There were no future projects. I have the wordsmithing skill and the intellect to be a novelist but not the psychological robustness or the organizational ability. Really, I am only good at one thing as a general literary writer, and that is memoir, real or fictionalized: autobiography, life stories and stories from life, personal history. That's the frame on which my better stuff is hung. I wish I'd had the maturity to realize that earlier—wish I'd had the good sense to focus on that. The tale of the paper-piles (which admittedly don't make the best case for me) is a tale of a dabbler.
At least, with photography, I get paid to be a dabbler! That fact armors me much better against regrets.
For me, a thick weave of rich history is unearthed in relics and keepsakes, samples of unforgotten friends' handwriting, faded snapshots of dogs long dead. For example, I found a scrap of paper that said "For Michael from Mr. Collett." That's all. The story is more: Mr. Collett was my grandfather; the note was written by one of my grandparents' housekeepers and was stuck in the topmost of a stack of photography books. The books came from Walter Y. Elisha, who was a friend and former protegé of my grandfather's in the business world. Mr. Elisha was the chairman of a company called Springs Industries, which funded many photography exhibitions for the Museum of Modern Art while John Szarkowski was there. Mr. Elisha would send the books that resulted from the shows he'd helped pay for to my grandfather, who would give them to me. The stack this note was in was waiting for me in a room of my grandarents' house they called "the Pine Room." (The house is now owned by Debby Knox, who retired last year as the News anchor of WISH-8 TV in Indianapolis, Indiana, after a 33-year career. In packing I came across that, too—a newspaper clipping about her and the house that my cousin sent me.) The Elisha connection also allowed me to meet Mr. Szarkowski, who then kept in touch by phone, which I considered then and still consider a great honor.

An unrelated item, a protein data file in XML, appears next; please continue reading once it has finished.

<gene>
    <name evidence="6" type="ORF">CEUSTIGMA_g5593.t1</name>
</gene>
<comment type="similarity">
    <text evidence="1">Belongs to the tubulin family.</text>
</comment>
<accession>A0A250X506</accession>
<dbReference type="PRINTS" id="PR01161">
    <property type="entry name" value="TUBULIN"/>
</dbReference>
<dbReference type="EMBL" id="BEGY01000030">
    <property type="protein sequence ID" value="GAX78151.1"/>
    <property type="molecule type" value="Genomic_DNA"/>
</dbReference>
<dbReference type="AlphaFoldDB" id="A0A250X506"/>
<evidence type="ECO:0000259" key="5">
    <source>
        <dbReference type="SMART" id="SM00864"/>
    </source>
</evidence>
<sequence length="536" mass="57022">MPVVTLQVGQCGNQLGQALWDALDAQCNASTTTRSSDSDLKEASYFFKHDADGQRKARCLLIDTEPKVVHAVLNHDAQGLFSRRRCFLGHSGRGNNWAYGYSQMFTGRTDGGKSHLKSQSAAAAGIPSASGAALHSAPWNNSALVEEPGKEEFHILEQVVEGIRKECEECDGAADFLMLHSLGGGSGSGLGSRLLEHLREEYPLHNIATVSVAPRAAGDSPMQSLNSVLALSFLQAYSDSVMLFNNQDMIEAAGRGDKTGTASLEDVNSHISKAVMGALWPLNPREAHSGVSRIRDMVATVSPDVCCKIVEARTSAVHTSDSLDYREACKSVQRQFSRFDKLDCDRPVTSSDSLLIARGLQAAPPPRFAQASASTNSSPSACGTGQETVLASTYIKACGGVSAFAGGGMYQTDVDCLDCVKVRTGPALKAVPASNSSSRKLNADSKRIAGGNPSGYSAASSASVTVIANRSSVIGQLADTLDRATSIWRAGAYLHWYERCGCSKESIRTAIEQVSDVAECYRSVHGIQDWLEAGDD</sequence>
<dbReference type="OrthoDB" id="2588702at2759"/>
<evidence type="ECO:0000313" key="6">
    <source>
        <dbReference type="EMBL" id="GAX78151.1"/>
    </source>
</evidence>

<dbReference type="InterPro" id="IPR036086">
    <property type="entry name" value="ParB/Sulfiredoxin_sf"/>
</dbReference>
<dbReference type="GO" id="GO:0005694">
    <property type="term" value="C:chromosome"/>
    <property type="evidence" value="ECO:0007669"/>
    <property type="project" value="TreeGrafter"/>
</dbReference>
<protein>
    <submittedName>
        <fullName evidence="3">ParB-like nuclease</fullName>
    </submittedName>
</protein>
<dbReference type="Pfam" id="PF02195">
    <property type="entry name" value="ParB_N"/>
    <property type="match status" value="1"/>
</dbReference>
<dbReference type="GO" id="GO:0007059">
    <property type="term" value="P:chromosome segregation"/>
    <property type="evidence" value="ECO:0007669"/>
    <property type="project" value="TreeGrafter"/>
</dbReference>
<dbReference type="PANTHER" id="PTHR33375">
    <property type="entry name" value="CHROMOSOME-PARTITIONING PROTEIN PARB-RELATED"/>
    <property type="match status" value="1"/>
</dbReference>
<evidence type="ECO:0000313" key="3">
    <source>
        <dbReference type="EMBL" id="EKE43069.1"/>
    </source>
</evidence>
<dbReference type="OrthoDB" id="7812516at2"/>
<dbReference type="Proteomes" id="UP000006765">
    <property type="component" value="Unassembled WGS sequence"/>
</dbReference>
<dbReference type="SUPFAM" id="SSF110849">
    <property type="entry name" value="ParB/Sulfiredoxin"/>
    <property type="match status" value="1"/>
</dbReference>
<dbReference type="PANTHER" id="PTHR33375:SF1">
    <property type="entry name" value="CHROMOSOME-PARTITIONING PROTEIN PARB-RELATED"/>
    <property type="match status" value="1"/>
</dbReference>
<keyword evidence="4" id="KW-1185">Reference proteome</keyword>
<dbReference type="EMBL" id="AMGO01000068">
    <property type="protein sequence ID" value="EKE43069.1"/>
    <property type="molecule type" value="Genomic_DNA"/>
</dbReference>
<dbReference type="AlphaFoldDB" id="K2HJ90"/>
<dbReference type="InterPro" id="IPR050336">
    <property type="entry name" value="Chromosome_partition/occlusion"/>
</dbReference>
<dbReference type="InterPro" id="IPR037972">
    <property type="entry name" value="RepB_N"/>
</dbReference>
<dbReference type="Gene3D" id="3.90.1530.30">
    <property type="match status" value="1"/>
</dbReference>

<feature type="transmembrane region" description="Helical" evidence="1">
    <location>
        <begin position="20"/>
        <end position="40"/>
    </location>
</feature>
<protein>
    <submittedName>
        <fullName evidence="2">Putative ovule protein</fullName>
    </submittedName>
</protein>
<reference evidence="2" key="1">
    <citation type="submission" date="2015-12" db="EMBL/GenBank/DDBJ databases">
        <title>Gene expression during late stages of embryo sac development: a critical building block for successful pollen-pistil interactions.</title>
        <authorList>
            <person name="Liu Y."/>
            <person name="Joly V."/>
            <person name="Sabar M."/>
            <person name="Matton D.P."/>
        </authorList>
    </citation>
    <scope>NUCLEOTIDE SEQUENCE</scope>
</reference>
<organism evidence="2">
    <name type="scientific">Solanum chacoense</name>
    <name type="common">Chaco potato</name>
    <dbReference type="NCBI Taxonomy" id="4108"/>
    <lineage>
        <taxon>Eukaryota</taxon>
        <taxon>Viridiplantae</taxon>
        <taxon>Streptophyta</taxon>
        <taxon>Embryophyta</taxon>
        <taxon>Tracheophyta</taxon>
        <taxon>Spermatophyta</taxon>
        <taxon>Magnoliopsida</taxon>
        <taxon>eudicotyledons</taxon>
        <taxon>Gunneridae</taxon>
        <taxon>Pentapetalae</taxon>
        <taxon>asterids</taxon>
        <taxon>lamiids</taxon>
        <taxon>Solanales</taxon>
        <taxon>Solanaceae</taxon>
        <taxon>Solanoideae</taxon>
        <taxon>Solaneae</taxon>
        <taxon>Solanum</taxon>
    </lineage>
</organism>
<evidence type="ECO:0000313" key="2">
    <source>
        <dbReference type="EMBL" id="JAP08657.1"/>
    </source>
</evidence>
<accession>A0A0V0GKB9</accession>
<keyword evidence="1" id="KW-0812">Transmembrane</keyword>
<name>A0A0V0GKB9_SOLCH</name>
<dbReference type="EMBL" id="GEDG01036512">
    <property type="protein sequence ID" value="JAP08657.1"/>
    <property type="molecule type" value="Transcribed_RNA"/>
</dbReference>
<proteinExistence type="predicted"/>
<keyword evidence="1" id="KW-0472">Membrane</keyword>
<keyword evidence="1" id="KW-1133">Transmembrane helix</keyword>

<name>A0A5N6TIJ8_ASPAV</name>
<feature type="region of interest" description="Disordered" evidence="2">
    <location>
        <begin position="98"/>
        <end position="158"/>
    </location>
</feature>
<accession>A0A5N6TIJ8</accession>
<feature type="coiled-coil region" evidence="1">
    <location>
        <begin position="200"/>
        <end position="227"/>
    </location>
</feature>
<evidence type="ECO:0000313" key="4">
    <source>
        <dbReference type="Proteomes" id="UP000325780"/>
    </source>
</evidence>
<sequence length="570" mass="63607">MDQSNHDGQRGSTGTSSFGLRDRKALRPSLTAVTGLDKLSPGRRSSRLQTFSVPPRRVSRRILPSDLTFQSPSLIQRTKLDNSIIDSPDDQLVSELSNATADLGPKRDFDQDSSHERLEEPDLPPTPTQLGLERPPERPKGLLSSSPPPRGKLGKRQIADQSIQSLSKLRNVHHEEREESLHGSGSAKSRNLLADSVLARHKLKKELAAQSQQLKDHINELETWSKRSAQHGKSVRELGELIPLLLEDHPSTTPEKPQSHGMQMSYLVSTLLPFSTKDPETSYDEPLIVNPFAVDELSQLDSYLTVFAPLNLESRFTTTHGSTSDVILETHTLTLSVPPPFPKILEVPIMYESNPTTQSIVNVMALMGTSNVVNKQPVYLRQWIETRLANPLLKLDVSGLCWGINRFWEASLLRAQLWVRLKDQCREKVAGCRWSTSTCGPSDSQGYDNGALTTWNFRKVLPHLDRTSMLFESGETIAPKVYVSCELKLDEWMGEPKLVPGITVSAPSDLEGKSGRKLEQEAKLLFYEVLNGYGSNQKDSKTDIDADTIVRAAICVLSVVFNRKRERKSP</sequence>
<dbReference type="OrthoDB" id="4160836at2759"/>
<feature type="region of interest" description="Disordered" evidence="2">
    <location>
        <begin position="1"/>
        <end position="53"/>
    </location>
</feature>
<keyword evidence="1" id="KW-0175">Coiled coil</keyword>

(He had a peculiar way of signing off. The conversation might continue for 45 minutes and then he'd say, "Okay, I'm hanging up now." I'd start to say something polite like "Okay, nice talking to you Mr. Szar..." click. That was it. It wasn't exactly "hanging up on" someone, and yet it sort of was. I took it that he just did not have patience or time for pleasantries.)
Why and how did that tiny scrap of paper survive? I have no clue. Its story is certainly not contained in the artifact. But this is the curse of people who have the hoarder gene: that tiny scrap of paper, written three decades ago by an unknown servant I cannot identify, brings up with startling presence the smell of the Pine Room and my pleasure on first paging through those wonderful books. You can imagine all the things that more meaningful artifacts trigger in my memory.
I did some calculations the other day and discovered to my considerable surprise that I've lived at my present address longer than I've ever lived anywhere in my life. Leaving, even though we're moving a mere seven miles, is bittersweet.
[I originally indicated a Part II to this post and I had it mapped out in my head, but it did not flow. Writing can take real time when it doesn't flow. And the dumpster comes today! I have one of those days where the schedule is lined up one thing after the last.
As I said in the sticky, this month is not situation normal for TOP—please forgive!]